Money and happiness

My friend, Steve Moeller, did research on science happiness. He gathered information to write a book about what really makes people happy. He gave me permission to share some excerpts with you from an article he wrote for the Investment Advisor magazine. I found his thoughts very interesting and hope you will be too.

The assumption that more money will make us happier is etched in our consciousness. Happiness is something we all want; it is the holy vegetation of western civilization. Biologists have recently shown that all high species from lizards up to humans are biologically programmed to pursue pleasure and positive emotions. It is a basic subconscious drive that all creatures have. All we do, we do because we consciously or unconsciously believe that it will make us happy.

That more money will lead directly to more happiness is the basic principle that most people never stop asking it. When researchers at the University of Michigan asked researchers what would improve the quality of their lives, the majority of respondents said "more money".

The premise that more money will boost happiness, is etched in our consciousness, guided by our culture, presented with billions of dollars of advertising each year and established in our public policy. And it is still the primary promise of benefits that many investment advisers emphasize. But is it true?

"Happiness" scientists have done more than 150 polls worldwide with more than 1 million participants. Let us look at what they have learned.

Since the end of World War II, the purchasing power of US households has tripled. New homes are now twice as large as they were after the war, we have twice more cars per person, and we eat more often. The average of America now lives much better than most kings and queens throughout history.

We're so happier? No!

This magnificent increase in wealth has had almost no positive impact on the happiness of society. Indeed, from 1957 to 1996, the proportion of people who said from the University of Chicago's Chicago laboratory that they are very happy decreased slightly (from 35% to 30%.) In the same period; divorce doubled, prison population quintupled and major depression increased tenfold, turning it into the fourth most common weakening disease. America is not alone; Europe and Japan have experienced the same fundamental development.

One of the happy scientists & # 39; More interesting results came from a survey of 400 richest Americans Forbeins. These hundreds of millionaires and billionaires were asked to rate their satisfaction from "very dissatisfied" (1) to "very pleased" (7). Surprisingly, respondents & # 39; The average criterion was 5.7, just above average.

But here is a very interesting part. Masai tribe from Kenya in East Africa also participated in the survey of living satisfaction. Although they live in a cabin that is made of dirt and cowards, herds of cattle to live, do not have electricity or running water, and have no money, they also rate 5.7 in quality of life.

Some studies now show that money is more important than other values-like relationships with loved ones, spiritual, feeling that your life is contributing better – is really harmful to happiness. Obviously there is happiness but rich, luxurious and material comfort.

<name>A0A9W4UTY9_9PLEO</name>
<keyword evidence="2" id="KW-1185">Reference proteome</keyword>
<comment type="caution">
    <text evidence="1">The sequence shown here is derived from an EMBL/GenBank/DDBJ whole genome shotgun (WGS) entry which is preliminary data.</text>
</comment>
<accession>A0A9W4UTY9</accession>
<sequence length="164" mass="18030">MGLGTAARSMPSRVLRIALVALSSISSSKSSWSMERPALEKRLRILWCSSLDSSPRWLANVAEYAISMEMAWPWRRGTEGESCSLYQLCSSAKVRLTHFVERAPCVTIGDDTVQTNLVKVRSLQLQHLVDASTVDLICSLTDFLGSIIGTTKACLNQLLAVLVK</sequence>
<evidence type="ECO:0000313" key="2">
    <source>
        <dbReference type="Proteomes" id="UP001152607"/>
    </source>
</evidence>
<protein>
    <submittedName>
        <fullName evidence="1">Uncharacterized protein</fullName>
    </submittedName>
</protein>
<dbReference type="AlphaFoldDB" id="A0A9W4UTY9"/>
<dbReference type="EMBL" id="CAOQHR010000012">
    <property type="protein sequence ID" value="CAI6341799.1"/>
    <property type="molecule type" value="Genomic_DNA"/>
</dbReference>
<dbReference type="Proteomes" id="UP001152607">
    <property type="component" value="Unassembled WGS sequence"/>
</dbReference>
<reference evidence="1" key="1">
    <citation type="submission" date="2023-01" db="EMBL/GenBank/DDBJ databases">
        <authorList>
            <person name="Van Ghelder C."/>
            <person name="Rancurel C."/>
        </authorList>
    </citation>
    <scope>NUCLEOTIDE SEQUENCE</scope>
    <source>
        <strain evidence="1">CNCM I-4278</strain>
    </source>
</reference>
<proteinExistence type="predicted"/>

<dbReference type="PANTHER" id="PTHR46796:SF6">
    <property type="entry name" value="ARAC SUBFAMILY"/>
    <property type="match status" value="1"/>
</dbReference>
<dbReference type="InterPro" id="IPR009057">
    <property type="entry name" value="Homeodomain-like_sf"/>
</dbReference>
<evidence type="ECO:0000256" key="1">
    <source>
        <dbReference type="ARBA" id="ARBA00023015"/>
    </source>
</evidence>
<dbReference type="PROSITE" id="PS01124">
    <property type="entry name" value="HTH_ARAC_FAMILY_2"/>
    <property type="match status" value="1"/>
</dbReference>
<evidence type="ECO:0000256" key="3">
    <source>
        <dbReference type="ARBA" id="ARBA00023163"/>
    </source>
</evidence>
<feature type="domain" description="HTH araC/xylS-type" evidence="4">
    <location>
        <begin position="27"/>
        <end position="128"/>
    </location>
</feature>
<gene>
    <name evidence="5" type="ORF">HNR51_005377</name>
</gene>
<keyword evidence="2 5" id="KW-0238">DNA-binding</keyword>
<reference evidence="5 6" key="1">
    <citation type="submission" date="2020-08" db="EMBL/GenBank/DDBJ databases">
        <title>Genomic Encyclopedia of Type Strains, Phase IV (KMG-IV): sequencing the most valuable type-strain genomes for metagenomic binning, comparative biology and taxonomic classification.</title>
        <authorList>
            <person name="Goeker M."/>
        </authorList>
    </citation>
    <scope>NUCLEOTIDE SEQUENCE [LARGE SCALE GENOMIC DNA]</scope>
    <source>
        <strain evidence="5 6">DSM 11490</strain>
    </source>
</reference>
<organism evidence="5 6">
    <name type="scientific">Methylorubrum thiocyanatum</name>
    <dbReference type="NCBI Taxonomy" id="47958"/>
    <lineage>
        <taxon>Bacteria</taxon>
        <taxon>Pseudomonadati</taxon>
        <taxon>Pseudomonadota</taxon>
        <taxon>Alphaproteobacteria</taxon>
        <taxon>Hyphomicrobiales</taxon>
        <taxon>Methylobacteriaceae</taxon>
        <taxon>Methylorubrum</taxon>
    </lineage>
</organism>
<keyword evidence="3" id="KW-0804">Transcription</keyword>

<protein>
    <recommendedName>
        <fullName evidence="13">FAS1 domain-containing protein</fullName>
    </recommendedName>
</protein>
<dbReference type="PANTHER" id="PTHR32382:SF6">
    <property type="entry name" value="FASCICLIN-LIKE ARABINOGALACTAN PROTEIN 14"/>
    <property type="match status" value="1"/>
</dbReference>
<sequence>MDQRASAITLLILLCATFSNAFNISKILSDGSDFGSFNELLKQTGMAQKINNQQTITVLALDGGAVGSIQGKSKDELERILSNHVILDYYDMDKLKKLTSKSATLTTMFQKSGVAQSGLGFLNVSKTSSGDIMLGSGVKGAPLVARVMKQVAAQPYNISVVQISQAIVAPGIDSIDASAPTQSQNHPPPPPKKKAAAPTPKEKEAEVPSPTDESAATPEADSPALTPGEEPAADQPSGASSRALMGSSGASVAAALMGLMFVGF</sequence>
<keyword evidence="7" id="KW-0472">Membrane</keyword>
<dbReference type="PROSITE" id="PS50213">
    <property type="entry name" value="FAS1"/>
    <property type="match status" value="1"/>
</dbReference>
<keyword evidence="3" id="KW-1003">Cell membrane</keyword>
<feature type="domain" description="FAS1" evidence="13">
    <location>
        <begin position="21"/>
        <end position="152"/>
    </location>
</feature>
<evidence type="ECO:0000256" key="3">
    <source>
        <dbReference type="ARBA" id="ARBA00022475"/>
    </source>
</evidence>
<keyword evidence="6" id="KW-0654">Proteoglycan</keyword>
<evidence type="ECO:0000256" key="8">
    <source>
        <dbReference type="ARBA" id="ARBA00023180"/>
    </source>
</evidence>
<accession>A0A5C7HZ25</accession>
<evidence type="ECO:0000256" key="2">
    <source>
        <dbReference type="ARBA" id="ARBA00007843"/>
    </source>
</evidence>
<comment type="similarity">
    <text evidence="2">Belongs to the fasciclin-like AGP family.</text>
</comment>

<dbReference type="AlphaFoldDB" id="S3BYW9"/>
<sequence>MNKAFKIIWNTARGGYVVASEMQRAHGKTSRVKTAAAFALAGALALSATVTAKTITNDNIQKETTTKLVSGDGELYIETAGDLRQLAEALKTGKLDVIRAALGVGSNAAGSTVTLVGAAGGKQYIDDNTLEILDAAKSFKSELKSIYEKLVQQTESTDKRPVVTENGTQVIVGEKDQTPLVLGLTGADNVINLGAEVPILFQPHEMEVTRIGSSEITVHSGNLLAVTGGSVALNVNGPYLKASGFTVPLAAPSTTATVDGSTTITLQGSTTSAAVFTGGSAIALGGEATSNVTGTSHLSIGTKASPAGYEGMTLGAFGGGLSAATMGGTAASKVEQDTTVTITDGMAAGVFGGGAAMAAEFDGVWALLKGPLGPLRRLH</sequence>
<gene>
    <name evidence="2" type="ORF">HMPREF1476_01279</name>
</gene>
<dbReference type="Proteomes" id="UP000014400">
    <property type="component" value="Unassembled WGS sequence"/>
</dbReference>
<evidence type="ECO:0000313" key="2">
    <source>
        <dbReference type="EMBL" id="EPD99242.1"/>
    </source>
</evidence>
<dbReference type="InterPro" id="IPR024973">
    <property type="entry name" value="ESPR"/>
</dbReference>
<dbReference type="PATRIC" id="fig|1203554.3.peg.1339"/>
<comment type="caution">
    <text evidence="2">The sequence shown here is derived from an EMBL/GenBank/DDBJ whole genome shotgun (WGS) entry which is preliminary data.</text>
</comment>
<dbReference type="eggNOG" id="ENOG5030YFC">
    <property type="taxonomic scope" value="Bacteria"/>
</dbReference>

So, how much is the right amount of money to maximize our happiness? Here is the bottom line of scientific research for happiness – when we have enough to pay for the basics of life like food, clothing and housing, more money has very little impact on our happiness.

More money buy more happiness and well-being if you are poor and increase fairly fast until you get a solid middle income. But research shows once that household income has reached the middle class, increasing revenue has a declining positive impact on happiness and well-being.

The point above is certain income, which is not at all "wealthy", additional income alone has almost no impact on our happiness. And depending on the price you pay to earn it, more income could even reduce your quality of life.

Indeed, a large and growing number of study support support congratulations scientist Ed Diener commented that, "Materialism is poisonous for happiness." But most Americans do not seem to believe this.

Why, if we tell scientists that more money does not make us happier, are we looking so much? We could teach it to advertisers and the media, two giants interested in getting us more and more content each year. But there is another, minor villain; subconsciousness of our brain.

Psychologists have developed the term "hedonic treadmill" to describe human adaptation to more wealth and content. So if you get a new car, you'll be happier for a while, but then you'll adjust and think it's normal. In order to maintain the same level of consumer satisfaction, you must constantly buy new items. This is all about the term "retail treatment". Adaptation is great for the economy, but bad for you and your financial security.

As an investment adviser, I often work with people who believe that more money will buy them more happiness. As shown by this article, in fact, I should help customers determine what will really make them happy and determine how much their revenue needs. It may be much less than they initially thought.


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